Out at lunchtime today, I met a fab guy who was the singer/songwriter in a band who were tipped as a Next Big Thing in the Nineties, and I have a *close friend* who was the same. Both rather bruised by the experience of not having the success they were so widely tipped for, they got Real Jobs Instead, and whilst both perform still, they don't sit around raging about the music business. I guess the difference is that my chums never got inflated egos after top ten hits.

Crapsack said...

In a moment of unusual exuberance last week I bought a ticket to go see Ultravox next year. My reasoning was, back in 1982 I was due to go and see them but fell ill that day and the chance was lost forever, now I have a second chance and I'm taking it...

Of course, both myself and the members of Ultravox were somewhat younger in 1982. I had a life/career/marriage/family etc ahead of me and they surely had unlimited success and fortune to come...

Seeing as neither lifestyles turned into anything like the promise suggested, I suspect that one night next April I'll be sitting in a large room full of similarly disillusioned folk watching four bitter old men try to make us feel good about the wasted, empty years...

Sorry, I'm going for a lie-down now.

Five-Centres said...

You speak for us all, Crapsack. Nice name, too.

Sky Clearbrook said...

And the version of Waterfront on the original NTWICM is the rarely-played, proper, bona fide 7" version with the "1, 2, 1-2-3..." count in rather than the now ubiquitous, piano-intro album version!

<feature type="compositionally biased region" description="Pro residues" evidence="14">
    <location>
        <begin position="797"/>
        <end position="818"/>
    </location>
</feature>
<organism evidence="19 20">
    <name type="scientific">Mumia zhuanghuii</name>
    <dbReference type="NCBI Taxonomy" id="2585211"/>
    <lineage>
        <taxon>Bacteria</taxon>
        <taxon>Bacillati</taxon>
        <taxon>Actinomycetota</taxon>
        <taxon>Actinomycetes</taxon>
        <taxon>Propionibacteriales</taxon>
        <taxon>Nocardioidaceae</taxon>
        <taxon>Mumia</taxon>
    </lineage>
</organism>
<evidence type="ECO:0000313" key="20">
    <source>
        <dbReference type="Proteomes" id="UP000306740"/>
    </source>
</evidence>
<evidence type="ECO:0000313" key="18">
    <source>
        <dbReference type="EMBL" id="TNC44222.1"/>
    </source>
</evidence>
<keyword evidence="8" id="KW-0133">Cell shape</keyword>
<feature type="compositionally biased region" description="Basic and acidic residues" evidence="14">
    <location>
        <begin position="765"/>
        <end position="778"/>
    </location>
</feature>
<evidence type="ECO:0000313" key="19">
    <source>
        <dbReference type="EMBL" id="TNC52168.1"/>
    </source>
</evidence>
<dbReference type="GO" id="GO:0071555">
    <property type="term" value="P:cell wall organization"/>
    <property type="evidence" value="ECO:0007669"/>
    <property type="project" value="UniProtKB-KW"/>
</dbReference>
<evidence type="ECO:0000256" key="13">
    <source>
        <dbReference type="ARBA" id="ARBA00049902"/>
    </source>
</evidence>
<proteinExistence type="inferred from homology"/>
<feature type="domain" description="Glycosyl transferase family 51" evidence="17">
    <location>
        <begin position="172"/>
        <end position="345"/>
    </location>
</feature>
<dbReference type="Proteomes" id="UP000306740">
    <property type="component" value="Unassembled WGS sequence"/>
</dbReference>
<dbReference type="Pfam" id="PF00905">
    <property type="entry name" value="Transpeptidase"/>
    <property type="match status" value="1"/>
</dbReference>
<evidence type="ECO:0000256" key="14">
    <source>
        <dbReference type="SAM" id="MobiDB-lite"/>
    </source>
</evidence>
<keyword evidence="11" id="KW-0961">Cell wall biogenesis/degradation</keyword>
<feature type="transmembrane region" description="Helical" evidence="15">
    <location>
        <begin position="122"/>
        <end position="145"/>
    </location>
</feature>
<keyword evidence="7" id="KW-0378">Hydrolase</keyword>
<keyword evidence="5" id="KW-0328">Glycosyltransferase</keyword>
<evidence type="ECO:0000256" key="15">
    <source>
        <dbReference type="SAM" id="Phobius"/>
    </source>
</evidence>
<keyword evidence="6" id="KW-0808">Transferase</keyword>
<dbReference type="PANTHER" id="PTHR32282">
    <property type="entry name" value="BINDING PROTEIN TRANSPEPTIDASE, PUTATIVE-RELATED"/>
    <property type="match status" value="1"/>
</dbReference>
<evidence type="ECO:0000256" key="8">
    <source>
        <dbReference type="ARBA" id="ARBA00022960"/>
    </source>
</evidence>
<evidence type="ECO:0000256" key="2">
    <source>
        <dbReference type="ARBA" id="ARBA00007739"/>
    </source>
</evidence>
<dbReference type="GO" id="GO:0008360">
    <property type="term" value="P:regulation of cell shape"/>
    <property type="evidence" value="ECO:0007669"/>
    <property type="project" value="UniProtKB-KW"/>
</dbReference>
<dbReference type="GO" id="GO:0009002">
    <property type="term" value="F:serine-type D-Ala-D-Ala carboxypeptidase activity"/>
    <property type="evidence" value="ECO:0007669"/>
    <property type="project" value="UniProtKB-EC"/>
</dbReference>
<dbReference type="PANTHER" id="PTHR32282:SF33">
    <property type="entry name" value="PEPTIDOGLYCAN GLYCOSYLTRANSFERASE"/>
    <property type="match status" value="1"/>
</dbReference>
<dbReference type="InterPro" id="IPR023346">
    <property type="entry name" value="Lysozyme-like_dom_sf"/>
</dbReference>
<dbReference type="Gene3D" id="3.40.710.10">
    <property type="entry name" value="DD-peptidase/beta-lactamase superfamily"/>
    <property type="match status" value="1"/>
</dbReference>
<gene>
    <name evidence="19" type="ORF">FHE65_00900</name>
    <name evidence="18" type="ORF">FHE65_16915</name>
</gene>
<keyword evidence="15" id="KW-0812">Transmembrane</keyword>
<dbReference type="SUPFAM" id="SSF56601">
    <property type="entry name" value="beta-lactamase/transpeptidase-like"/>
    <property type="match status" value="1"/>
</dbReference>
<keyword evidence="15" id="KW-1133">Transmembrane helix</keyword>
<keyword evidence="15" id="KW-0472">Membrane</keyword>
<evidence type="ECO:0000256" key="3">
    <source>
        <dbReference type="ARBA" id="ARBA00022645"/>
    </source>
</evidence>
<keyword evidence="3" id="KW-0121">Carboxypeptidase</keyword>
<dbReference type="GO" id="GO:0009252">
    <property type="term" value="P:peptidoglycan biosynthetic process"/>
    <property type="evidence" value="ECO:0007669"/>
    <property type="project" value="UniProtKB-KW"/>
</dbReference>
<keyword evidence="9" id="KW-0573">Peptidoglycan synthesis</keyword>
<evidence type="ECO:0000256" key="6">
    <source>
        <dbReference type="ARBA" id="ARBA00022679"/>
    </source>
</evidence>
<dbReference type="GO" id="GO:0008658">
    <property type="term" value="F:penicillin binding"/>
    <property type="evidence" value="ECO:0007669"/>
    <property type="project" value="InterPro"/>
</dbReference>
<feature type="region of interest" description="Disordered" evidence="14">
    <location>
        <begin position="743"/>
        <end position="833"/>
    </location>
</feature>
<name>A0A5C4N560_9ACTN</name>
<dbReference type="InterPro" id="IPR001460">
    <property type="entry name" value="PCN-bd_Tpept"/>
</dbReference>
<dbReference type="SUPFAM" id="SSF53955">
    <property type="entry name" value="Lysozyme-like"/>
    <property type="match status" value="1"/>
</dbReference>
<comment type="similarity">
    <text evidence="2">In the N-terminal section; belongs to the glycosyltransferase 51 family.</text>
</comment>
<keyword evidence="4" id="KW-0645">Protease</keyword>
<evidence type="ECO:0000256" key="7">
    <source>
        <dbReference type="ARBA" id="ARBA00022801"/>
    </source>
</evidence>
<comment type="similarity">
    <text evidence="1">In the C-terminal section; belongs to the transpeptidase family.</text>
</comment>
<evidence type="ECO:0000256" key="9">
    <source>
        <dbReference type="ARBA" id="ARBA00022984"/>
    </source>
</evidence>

Sparkle In The Rain isn't at all bad; it was Once Upon A Time which really did the damage.

Sky Clearbrook said...
This comment has been removed by the author.
Matthew Rudd said...

Howard Jones is my hero, and you're all a bunch of bastards for being so beastly about him...

I'm surprised Nik Kershaw was on the show, given that his first hit was in 1984.

Ishouldbeworking said...

I meant to add, F-C, that I felt glad to not have kids that I might have felt obliged to justify that lot from the programme to ("No, they were REALLY GOOD back then..").

But of course I'd always have the get-out clause that I was only listening to achingly hip stuff like Cabaret Voltaire and Deutsche Americanische Freundshaft in 1983. Which I was. *cough*.

office pest said...

The tirade of abuse that spewed forth from my mouth as soon as Howard Jones ponced into sight reassured Mrs OP that music still has the power to move me.
Thank the lord that the Thompson Twins weren't on, with her in that ridiculous hat - it could have made me spill my Lambrini & Vodka.

Five-Centres said...

Re: Kershaw. They did put a coda on saying I Won't Let The Sun Go Down On Me was FIRST released in 83 and wasn't a hit until re-released in 84, which is annoyingly true.

Planet Mondo said...

I've always felt there's definite pre and post Live Aid divide to the eighties - pre was edgy, angular new wave flavoured pop. Post was mainly concerned Simon Climie sound-a-likes. Half of my 80s listening was discovering music from the 60s and 70s Bowie, Bolan, Beatles, Stones Led Zep' which made mainstream pop seem pap and lightweight...

Most of the turns on these shows I thought were hopeless at the time , and the bands I was into are unlikely to appear on these shows anyway Soft Cell, Adam Ant, Bauhaus, The Damned, XTC,